What does being rich or living a rich life mean to you? Make 2024 the year in which you find out and move closer to that dream.
Being rich means different things to different people. For me it could mean going to bed with a full stomach every night, while for you it could mean eating sushi and drinking imported whisky every day. Or for me it could mean having R1 million in the bank and for you it could mean flying to Durban to see your family instead of catching a bus.
The thing is that different things make different people feel rich or wealthy. Our biggest money job is to understand what that is for us. When you know, for instance, that a delicious meal with close friends makes you feel wealthy but that designer shoes do not, then you know on what to spend your money. Your rich life is yours. Not your parents’, not your friends’, not the blogger you follow. It is yours and only yours.
Of course you need money for a rich life, but having money is not the same as living a rich life. As long as you don’t know what a rich life is for you, you will never have enough money to feel rich.
In 2008, the UK government asked an independent organisation, called the New Economics
Foundation (nef) to develop a list of things people can do to improve their personal wellbeing. This was an interesting brief, given that the nef looks at ways to inspire economic wellbeing.
The nef looked at vast amounts of research and came up with five things people can do that will make their lives feel richer and more meaningful. The great thing about this list is that you don’t need anyone’s permission or help to do any of it – it’s all up to you.
With the people around you. With family, friends, colleagues and neighbours. At home, work, school or in your local community. Think of these as the cornerstones of your life and invest time in developing them. Building these connections will support and enrich you every day. Feeling close to, and valued by, other people is a fundamental human need. When it is met, we function well in the world.
- BE ACTIVE
Go for a walk or run. Step outside. Cycle. Play a game. Garden. Dance. Being active has an impact on our bodies and our minds. Studies have shown, for example, that physical activity helps us feel better because it makes us feel more in control and able to cope with life. The feel-good hormones that are released, take our minds off negative thoughts.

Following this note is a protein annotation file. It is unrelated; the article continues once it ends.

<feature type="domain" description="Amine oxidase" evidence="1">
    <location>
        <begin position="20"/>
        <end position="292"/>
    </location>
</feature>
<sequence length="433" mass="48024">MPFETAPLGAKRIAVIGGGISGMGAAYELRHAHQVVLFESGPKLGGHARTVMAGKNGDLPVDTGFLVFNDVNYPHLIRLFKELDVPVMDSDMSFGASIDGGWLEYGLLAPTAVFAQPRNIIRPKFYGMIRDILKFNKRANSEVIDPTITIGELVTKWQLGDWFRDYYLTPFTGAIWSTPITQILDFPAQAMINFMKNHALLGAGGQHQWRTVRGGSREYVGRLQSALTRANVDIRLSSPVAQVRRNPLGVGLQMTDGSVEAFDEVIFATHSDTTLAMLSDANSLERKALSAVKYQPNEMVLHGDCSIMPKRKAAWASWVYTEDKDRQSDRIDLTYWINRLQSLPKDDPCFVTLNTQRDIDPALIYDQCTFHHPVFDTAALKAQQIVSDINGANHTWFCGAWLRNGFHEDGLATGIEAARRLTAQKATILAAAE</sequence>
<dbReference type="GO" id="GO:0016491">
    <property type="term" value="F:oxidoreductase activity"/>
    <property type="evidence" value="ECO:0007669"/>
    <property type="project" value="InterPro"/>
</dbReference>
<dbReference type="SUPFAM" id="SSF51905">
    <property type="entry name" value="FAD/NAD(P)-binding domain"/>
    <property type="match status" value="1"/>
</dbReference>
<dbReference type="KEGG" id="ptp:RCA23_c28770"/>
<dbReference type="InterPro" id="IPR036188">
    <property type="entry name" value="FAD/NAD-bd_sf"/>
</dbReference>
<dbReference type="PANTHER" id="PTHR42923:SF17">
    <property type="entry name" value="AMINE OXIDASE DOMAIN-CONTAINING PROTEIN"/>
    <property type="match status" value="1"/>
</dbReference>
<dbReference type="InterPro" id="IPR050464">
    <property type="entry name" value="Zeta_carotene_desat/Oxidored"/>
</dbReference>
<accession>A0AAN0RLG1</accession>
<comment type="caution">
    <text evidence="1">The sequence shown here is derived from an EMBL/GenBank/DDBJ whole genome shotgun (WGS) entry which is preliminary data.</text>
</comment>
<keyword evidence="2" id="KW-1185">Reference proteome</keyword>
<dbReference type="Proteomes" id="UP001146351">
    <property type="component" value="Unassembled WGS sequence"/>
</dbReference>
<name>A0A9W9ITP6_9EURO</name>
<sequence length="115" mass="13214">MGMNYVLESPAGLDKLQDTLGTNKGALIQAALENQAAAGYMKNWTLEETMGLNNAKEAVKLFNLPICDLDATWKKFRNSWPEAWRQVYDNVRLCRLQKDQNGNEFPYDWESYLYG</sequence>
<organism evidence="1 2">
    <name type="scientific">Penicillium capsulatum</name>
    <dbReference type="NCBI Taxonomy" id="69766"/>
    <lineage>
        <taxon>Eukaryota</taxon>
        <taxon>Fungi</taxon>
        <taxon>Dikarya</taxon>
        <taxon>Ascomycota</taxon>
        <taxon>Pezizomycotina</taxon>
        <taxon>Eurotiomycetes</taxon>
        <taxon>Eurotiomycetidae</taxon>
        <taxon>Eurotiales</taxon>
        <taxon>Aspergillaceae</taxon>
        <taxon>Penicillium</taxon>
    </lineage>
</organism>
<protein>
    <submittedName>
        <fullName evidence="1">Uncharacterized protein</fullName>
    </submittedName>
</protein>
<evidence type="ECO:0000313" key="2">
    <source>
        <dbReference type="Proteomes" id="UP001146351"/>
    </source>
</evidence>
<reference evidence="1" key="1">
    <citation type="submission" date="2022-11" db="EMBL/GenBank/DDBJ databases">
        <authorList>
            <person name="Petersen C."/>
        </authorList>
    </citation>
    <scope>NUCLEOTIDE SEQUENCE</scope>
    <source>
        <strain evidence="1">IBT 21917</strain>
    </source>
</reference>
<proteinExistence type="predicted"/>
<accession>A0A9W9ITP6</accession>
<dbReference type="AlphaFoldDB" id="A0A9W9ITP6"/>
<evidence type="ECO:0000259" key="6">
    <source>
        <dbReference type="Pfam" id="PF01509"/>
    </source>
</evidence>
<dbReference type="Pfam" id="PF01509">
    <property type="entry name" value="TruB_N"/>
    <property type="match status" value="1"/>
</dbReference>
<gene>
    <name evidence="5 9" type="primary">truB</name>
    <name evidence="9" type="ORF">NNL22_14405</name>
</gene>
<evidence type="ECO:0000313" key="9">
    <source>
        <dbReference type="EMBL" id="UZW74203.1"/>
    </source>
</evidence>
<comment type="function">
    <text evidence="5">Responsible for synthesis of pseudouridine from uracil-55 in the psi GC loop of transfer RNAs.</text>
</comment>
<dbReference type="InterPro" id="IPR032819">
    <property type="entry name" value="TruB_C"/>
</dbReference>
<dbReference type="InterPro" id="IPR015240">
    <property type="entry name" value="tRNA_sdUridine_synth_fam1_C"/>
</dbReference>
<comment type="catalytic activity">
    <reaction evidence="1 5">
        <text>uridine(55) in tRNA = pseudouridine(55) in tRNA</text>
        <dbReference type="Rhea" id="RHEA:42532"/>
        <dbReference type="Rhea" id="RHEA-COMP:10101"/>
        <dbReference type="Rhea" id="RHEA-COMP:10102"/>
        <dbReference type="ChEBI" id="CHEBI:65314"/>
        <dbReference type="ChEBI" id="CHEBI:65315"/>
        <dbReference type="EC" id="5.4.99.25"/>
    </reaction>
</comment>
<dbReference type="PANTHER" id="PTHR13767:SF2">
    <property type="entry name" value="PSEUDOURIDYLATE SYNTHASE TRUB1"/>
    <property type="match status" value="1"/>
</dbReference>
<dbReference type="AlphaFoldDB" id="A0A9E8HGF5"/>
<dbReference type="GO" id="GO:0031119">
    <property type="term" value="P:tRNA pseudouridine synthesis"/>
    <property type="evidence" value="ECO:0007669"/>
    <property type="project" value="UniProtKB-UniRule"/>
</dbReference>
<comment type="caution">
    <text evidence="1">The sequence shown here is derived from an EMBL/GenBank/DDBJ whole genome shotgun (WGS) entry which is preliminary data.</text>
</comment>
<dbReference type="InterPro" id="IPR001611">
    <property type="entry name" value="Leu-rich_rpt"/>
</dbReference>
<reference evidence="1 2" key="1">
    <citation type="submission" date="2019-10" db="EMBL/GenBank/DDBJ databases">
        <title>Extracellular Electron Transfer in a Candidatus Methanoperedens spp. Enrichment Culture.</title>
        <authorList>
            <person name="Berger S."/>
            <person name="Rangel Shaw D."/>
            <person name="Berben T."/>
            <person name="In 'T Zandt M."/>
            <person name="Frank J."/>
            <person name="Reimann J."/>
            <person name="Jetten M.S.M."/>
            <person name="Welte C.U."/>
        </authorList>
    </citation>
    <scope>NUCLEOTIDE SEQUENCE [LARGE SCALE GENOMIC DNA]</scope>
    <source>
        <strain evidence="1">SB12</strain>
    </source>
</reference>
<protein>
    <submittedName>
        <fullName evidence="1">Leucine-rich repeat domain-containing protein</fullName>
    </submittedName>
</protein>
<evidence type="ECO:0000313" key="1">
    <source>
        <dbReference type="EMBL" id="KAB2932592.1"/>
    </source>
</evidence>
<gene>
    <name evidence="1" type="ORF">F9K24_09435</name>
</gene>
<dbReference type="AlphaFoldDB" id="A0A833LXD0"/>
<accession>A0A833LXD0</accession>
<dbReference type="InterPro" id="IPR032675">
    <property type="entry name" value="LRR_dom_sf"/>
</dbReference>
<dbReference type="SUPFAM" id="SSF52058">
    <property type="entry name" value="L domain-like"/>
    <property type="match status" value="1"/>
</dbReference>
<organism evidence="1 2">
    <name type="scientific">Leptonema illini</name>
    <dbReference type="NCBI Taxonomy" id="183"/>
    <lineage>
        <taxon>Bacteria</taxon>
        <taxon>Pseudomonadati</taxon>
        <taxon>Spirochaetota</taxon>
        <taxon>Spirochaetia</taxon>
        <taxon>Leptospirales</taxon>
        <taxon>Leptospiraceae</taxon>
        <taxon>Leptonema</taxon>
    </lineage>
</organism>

- TAKE NOTICE
Noticing and being more aware of the world around you, helps you to understand yourself better and to make choices (including money choices) that tie in with your own values and internal motivations. A good way to help you become more aware, is to make a short list at the end of every day of specific things you noticed. For example, what made you happy today; what did you see or hear that was beautiful; what did you eat that was tasty; what did you experience for the first time? Awareness also helps us to realise what we already have, instead of always thinking about what we don’t have.
- KEEP LEARNING
We all accept that children have to learn, but did you know that when adults keep on learning their self-esteem improves, they have more social interaction and they lead more active lives? There is also evidence that educational activities help to lift older people out of depression. The great thing is that you don’t have to go to university to learn. You can ask a relative or neighbour to teach you to bake or to do woodwork. Simply reading up on a topic you are interested in is also learning. Learning new things will make you more confident, and it is a whole lot of fun.
Do something nice for a friend, or a stranger. Thank someone. Smile. Volunteer your time. Seeing yourself, and your happiness, linked to the wider community can be incredibly rewarding and creates connections with the people around you. It also creates connections in your brain and stimulates your internal reward system.